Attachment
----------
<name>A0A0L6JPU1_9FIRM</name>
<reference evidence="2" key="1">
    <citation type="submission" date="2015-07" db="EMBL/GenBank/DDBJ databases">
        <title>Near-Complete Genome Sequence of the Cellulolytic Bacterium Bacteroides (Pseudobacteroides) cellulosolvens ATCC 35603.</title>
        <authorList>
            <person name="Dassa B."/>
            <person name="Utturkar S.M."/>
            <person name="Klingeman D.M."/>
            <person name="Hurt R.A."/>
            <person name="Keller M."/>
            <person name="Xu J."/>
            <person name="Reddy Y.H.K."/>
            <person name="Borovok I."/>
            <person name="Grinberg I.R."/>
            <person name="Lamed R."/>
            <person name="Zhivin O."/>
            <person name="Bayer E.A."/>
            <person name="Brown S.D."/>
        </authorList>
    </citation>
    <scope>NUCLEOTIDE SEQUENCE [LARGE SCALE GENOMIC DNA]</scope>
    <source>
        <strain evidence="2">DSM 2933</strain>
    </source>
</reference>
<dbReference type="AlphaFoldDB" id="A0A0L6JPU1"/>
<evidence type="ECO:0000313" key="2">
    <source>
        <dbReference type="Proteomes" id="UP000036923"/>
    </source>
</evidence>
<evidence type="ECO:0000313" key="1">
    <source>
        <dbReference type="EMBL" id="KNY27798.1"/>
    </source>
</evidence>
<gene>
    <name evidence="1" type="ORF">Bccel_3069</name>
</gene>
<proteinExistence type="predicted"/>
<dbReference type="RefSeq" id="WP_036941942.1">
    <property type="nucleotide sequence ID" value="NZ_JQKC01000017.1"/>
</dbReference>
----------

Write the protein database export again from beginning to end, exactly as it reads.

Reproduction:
<name>A0A0L6JPU1_9FIRM</name>
<reference evidence="2" key="1">
    <citation type="submission" date="2015-07" db="EMBL/GenBank/DDBJ databases">
        <title>Near-Complete Genome Sequence of the Cellulolytic Bacterium Bacteroides (Pseudobacteroides) cellulosolvens ATCC 35603.</title>
        <authorList>
            <person name="Dassa B."/>
            <person name="Utturkar S.M."/>
            <person name="Klingeman D.M."/>
            <person name="Hurt R.A."/>
            <person name="Keller M."/>
            <person name="Xu J."/>
            <person name="Reddy Y.H.K."/>
            <person name="Borovok I."/>
            <person name="Grinberg I.R."/>
            <person name="Lamed R."/>
            <person name="Zhivin O."/>
            <person name="Bayer E.A."/>
            <person name="Brown S.D."/>
        </authorList>
    </citation>
    <scope>NUCLEOTIDE SEQUENCE [LARGE SCALE GENOMIC DNA]</scope>
    <source>
        <strain evidence="2">DSM 2933</strain>
    </source>
</reference>
<dbReference type="AlphaFoldDB" id="A0A0L6JPU1"/>
<evidence type="ECO:0000313" key="2">
    <source>
        <dbReference type="Proteomes" id="UP000036923"/>
    </source>
</evidence>
<evidence type="ECO:0000313" key="1">
    <source>
        <dbReference type="EMBL" id="KNY27798.1"/>
    </source>
</evidence>
<gene>
    <name evidence="1" type="ORF">Bccel_3069</name>
</gene>
<proteinExistence type="predicted"/>
<dbReference type="RefSeq" id="WP_036941942.1">
    <property type="nucleotide sequence ID" value="NZ_JQKC01000017.1"/>
</dbReference>